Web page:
We worked with Illuminas to get a more natural not a technical look. Those are great sensitive lenses with a big personality when wide open. They are light weight which is important to me for handheld and gimbal work. Also robust and mechanically good which was important in the desert. I think the lenses are the right workhorses for my needs. The bokeh is very nice when wide open, which I tried to achieve by changing the shutter or using ND filters. With highlights they tend to create a very green flare, which is so clean in colour that you can decide which colour you choose in the grading process by keying in the post. We could key the flare and transform the colour if we needed to a different colour in order to macth the colour composition and harmony of the image. Sometimes I turned it a bit towards blue, sometimes towards magenta. The flares where very important in the film "Queeen of The Desert". Not that much as an esthetic effect but more as the poetic depiction of the sun as a character which is so important and merciless in the desert. I used the High Dynamic Range feature of the RED Dragon camera. Thus the particular flare of the Illumina lenses helped us to create those magnificent flares and glares around the sun. Usually I use Plugins for creating the right shapes of the flares. In this case the beauty of the Illumina lenses where the better and natural choice.
I don't do technical tests and hardly ever go on a lens projector. So my choice is rather emotional and the overall impression when seeing the picture in the cinema. Illumina's lenses are not as “round” in the focus as for example Cook lenses, but much lighter and smaller. I added sometimes a bit softness in the post with a second film layer which I blurred a bit and added 15 to 20% to the “sharp” image. I think the Illumina's have the right balance between a personality and character on the one hand and the technical merciless of sharpness on the other hand without killing the actors face because of looking deep into the pores of the skin.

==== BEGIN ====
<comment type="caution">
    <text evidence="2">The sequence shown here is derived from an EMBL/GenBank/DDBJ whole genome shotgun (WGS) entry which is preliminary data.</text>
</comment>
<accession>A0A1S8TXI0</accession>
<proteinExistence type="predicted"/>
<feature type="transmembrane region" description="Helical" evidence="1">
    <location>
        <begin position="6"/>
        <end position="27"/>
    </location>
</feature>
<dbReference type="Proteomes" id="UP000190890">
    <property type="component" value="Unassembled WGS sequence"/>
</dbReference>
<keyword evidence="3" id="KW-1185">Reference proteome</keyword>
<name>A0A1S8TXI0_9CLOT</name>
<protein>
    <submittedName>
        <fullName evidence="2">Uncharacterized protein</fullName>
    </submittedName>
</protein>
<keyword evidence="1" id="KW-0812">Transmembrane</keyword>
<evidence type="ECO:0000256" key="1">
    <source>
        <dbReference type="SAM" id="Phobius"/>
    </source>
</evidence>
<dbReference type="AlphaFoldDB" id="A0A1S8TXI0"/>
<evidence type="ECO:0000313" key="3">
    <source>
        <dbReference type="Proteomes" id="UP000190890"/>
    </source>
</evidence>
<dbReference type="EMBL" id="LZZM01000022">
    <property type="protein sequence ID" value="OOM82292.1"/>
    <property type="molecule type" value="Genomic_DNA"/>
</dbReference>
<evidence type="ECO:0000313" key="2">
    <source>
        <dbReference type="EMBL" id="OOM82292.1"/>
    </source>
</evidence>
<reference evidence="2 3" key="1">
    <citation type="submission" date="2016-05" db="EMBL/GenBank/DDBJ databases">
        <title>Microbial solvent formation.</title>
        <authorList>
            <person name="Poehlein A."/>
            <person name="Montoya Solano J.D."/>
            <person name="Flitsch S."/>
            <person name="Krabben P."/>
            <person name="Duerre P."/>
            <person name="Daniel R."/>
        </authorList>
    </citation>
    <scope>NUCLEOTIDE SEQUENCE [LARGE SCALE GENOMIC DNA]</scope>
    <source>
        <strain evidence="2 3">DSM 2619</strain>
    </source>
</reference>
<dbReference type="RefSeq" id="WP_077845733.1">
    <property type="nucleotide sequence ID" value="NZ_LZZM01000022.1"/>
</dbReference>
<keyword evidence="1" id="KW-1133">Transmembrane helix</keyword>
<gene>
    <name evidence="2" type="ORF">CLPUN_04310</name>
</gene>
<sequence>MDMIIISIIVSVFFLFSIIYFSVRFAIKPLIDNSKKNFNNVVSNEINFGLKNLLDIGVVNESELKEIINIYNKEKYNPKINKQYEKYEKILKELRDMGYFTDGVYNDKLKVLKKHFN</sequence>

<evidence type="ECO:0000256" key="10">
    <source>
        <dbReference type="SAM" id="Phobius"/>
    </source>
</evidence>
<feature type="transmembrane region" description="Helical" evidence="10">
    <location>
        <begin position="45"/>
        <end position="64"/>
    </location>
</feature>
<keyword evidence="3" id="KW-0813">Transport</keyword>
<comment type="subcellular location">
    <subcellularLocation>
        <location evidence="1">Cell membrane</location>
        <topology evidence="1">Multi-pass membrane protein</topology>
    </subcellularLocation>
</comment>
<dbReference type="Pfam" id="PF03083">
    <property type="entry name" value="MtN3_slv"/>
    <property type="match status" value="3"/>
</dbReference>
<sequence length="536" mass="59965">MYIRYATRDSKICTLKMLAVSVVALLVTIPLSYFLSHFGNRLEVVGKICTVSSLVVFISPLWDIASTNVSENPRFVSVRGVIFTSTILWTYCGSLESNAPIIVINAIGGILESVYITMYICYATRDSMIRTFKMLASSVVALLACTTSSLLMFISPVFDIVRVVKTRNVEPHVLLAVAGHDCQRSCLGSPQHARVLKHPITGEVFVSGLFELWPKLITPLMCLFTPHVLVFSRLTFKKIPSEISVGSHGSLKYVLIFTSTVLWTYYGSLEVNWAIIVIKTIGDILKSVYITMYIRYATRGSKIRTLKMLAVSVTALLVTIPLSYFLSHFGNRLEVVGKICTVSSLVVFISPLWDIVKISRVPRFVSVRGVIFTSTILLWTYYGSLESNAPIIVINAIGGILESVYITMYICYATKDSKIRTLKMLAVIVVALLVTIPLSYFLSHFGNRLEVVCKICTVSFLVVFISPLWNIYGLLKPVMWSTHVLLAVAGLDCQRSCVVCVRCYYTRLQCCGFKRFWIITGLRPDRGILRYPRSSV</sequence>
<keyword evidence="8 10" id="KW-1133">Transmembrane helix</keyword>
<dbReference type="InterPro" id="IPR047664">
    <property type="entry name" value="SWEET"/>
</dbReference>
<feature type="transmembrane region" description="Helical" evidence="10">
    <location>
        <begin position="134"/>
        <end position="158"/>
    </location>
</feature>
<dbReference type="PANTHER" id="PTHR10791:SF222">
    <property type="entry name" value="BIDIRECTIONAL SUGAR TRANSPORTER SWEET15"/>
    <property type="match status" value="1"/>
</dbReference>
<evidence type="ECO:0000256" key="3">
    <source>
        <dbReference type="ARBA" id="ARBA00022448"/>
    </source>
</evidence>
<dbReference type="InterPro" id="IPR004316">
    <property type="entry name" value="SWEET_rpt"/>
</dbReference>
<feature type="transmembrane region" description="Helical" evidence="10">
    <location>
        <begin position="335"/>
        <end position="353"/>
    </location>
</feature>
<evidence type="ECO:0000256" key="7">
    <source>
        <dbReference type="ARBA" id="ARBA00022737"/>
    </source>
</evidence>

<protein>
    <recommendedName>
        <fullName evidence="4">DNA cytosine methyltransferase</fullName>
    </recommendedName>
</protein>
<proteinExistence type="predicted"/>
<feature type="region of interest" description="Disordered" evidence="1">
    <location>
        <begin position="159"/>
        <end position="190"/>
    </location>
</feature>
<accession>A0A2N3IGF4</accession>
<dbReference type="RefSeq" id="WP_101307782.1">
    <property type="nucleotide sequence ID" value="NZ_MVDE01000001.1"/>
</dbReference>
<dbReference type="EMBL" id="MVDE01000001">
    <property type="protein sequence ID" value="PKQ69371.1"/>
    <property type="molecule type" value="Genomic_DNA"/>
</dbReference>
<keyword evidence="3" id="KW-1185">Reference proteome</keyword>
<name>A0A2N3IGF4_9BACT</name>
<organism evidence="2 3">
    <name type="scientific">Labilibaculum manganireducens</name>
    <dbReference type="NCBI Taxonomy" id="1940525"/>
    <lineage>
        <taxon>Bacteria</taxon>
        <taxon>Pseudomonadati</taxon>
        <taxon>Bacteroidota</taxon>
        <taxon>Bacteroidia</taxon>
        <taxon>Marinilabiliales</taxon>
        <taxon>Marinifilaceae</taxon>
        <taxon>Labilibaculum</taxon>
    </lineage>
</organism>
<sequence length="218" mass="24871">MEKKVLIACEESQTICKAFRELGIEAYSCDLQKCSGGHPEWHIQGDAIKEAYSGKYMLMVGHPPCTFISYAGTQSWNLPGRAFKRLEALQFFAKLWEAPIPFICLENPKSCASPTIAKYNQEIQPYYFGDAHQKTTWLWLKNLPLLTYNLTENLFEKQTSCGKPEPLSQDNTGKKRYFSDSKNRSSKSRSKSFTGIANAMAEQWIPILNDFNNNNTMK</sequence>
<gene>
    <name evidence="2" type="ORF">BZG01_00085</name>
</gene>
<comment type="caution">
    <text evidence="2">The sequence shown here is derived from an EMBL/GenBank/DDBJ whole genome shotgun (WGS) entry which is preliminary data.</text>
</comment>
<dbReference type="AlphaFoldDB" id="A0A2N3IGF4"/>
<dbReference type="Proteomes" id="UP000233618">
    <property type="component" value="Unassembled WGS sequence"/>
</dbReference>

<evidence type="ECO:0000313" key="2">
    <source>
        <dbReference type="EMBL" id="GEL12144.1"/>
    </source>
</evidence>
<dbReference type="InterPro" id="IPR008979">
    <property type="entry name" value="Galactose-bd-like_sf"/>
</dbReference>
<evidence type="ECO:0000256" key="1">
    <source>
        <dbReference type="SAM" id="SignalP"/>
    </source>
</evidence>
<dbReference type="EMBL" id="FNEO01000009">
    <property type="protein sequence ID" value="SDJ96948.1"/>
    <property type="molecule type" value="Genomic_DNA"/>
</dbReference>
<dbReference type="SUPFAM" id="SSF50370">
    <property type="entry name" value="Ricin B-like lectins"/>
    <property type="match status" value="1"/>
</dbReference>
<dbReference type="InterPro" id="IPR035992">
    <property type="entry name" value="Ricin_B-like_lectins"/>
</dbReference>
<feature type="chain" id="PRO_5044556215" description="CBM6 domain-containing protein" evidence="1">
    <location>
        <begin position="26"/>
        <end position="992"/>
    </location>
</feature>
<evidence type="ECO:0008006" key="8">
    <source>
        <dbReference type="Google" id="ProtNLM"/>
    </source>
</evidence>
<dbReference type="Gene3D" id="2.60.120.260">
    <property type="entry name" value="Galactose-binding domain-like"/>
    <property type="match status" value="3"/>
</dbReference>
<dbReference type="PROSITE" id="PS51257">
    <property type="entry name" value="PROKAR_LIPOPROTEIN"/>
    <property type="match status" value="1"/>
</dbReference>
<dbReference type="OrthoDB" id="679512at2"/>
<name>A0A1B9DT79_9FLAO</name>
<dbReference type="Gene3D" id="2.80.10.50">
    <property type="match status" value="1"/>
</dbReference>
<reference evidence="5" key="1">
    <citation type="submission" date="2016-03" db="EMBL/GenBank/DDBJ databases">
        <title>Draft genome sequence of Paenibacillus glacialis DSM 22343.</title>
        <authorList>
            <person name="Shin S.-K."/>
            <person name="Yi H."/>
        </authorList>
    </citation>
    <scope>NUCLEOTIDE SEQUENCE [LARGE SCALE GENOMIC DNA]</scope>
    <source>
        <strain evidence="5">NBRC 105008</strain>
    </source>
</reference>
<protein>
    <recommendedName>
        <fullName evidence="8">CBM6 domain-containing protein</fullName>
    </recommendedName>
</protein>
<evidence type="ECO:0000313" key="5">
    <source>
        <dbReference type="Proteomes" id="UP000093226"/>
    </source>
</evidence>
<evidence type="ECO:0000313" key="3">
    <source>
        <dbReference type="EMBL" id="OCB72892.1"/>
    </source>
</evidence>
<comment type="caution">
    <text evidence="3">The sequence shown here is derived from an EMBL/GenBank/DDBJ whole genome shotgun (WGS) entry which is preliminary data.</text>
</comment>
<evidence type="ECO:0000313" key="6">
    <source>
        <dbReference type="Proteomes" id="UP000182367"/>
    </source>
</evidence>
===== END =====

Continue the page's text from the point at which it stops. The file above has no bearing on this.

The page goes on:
-Peter Zeitlinger, DOP
If that isn't convincing, please read the SALTIII Lens Shootout:
I can assure you the price is lower than Master Primes, only because they are made in Russia. They still carry a 1 year warranty that is longer than just about any other cinema prime. The quality is superb! Over 140 sets have been sold worldwide. Approximately $7,200 USD/lens for a T1.3 is a crazy deal. We're just not a very well known brand, and we are just starting proper marketing of the lenses. Originally we relied on forums like these to get the word out. Now it's a whole new world in cinema primes, as you all know.
If you want Arri and Cooke to rule the high end cine prime market, by all means, let them create a monopoly. I can assure you that they will raise prices until only rental houses can afford them. We really try to make it possible for many people to get their hands on a T1.3 lens. The competition will still come from the bottom. Companies like Sigma and Tokina are great, but it's not a proper cinema lens.
Lomo Illumina lenses can now be purchased at Hot Rod Cameras in Los Angeles and Vocas in Amsterdam. Buy Illumina...we promise to support you, and make you happy. Forgive our past mistake toward Mr. Howden
Lomo Illumina Lenses
Posted 21 March 2017 - 01:47 PM